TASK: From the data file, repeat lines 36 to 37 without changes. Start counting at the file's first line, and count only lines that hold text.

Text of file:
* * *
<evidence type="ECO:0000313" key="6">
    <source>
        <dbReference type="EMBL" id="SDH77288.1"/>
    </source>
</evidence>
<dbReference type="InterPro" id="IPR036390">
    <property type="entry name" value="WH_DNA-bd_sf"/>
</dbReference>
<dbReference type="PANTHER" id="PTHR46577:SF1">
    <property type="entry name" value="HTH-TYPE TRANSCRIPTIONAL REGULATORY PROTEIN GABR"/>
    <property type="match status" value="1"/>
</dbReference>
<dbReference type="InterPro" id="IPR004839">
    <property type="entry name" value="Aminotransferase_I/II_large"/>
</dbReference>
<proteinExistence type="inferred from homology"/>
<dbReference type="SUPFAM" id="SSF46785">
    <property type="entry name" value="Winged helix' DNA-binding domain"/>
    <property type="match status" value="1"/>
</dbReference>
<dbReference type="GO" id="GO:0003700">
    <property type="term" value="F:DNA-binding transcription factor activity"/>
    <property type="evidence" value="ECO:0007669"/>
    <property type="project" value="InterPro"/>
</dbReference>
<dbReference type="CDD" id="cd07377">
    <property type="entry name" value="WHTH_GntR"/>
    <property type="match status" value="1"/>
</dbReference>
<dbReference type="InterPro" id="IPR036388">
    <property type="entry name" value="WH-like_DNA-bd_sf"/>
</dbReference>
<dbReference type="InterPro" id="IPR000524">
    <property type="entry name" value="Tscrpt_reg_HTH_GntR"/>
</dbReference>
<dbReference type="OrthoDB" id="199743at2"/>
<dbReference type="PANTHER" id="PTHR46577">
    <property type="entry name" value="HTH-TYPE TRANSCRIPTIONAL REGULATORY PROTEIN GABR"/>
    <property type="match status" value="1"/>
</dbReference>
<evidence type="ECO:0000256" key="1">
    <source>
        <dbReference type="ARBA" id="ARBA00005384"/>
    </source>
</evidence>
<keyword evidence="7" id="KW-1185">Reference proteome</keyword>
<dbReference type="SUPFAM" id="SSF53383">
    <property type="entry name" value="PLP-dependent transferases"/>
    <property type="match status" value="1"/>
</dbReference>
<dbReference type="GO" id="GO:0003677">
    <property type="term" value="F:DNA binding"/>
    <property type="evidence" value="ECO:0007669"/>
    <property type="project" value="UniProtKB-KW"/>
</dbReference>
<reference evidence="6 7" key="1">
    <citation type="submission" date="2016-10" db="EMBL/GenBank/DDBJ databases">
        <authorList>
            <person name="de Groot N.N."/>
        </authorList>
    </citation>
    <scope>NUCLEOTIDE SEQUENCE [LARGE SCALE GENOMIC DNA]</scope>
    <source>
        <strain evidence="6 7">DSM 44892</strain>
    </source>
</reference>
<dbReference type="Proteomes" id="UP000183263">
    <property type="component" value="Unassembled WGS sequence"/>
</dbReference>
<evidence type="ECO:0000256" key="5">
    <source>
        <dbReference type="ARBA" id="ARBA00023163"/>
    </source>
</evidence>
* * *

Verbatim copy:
<dbReference type="OrthoDB" id="199743at2"/>
<dbReference type="PANTHER" id="PTHR46577">